month we concentrate on a very weird member of the
Doradidae family, namely the "Spotted talking
catfish" Agamyxis pectinifrons. This catfish
has been in the hobby for many years and is sometimes
overlooked in the quest for the more gaudy colours
of the members of the Loricariidae family, i.e. the
L-numbers, but as you can see in the picture below
it can even rival them in the colourful stakes.
There are two
species in this genus, the aforementioned A. pectinifrons
and A. albomaculatus (Peters, 1877). A.
pectinifrons is found in Ecuador and Peru while
A. albomaculatus is only found in Venezuela.
There is not a great deal of differences as far as
I can see in the 2 species apart from maybe albomaculatus
being a bit slimmer and having more spots. There also
seems to be a different pattern in the caudal fin.
The first thing you notice is the weird shape reminiscent
of the "Hunchback of Notre dam" and old
specimens can get very hunchbacked in their advancing
years. This is a very long lived species with reports
of 17 years longevity and are very hardy to boot!.
pectinifrons:dorsal head view
basic setup for the
"Spotted talking catfish" would be a not
too brightly lit aquarium with bogwood or equivalent
for them to hide away in the roots or in the crevices
of carefully stacked stonework. Substrate is not a
great issue with either rounded gravel or sand. A
regime of monthly water changes should keep this catfish
happy for many years.
It is very nocturnal
as are most members of this family and you must be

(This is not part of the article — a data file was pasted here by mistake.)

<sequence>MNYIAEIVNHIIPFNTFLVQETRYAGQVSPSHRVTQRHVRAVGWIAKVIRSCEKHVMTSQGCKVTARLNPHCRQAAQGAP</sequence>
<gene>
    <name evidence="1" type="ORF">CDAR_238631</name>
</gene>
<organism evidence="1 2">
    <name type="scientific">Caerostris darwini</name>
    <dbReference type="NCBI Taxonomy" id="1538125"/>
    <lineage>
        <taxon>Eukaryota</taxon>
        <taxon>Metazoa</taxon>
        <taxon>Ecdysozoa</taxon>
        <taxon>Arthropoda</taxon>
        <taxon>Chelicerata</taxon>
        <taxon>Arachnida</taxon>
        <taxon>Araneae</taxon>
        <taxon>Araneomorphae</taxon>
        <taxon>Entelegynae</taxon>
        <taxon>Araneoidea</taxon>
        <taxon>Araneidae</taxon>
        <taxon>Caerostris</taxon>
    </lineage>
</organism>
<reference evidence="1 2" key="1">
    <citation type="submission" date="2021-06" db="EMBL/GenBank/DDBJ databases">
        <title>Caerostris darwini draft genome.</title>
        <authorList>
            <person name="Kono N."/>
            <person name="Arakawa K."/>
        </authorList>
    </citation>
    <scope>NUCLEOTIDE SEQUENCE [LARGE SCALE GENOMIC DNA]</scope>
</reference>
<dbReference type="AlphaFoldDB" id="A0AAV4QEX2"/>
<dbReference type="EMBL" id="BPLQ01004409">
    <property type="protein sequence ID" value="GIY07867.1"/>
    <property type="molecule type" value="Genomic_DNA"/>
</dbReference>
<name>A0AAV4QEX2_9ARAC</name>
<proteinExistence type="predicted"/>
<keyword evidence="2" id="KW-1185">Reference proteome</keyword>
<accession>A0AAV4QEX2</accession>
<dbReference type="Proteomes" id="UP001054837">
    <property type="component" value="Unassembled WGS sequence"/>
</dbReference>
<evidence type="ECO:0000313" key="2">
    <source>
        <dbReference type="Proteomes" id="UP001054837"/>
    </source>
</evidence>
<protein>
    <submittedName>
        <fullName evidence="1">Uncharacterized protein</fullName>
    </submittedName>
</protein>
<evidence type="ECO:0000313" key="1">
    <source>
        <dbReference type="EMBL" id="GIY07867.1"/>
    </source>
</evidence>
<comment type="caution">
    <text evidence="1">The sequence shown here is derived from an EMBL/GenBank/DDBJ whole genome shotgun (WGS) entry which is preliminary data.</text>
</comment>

aware of their pectoral spines as they can lock them
and if your fingers are in the road it can be mighty
painful!. If catching this species for any reason
you must not use a net as their spines will get hopelessly
entangled. A better method is to lower a container
to scoop it up in. If you must handle this fish, make
sure that you grasp it forward of the pectoral spines
in the head area.
In common with
most of the Doradidae family when out of the water,
it can create a sound by grating its fin bones in
each socket and amplifying the noise via the swim
bladder, which is one reason why it commands the common
name of the Spotted
Doras pectinifrons, Doras
Amazon River basin: Bolivia, Brazil, Colombia, Ecuador,
Peru. Type locality: Pebas, Ecuador,
A 1/11; P1/5. Dorsal spine toothed on both anterior
and posterior surfaces. Spinous scutes confined to
the posterior half of the body. 3 pairs of barbels.
Caudal shape, truncate.
Dark brown to blue-black,
with numerous pale blotches/spots on the head and
body. Underside somewhat paler, similarly marked.
Fins dark, with pale stripes and spots which may
run together to form transverse bars. Old individuals
are almost uniformly dark brown with white blotches
on the belly.
Care & Compatibility
Good community catfish although
very nocturnal. May eat very small fish or fry on
night time forages.
No reports on
the breeding of this species in captivity but may
lay its eggs in floating plants in its natural habitat.
A good practice is to drop
tablet food at dusk, in the area where it resides.
It will eat a wide variety of foods including flake,
and frozen foods such as bloodworm.
With (very) much slime. pectinifrons: With
a comb on the forehead, (probably refers to the toothed
dorsal fin spine).
Freshwater Fishes of the World 1.
Jonas Hansel @
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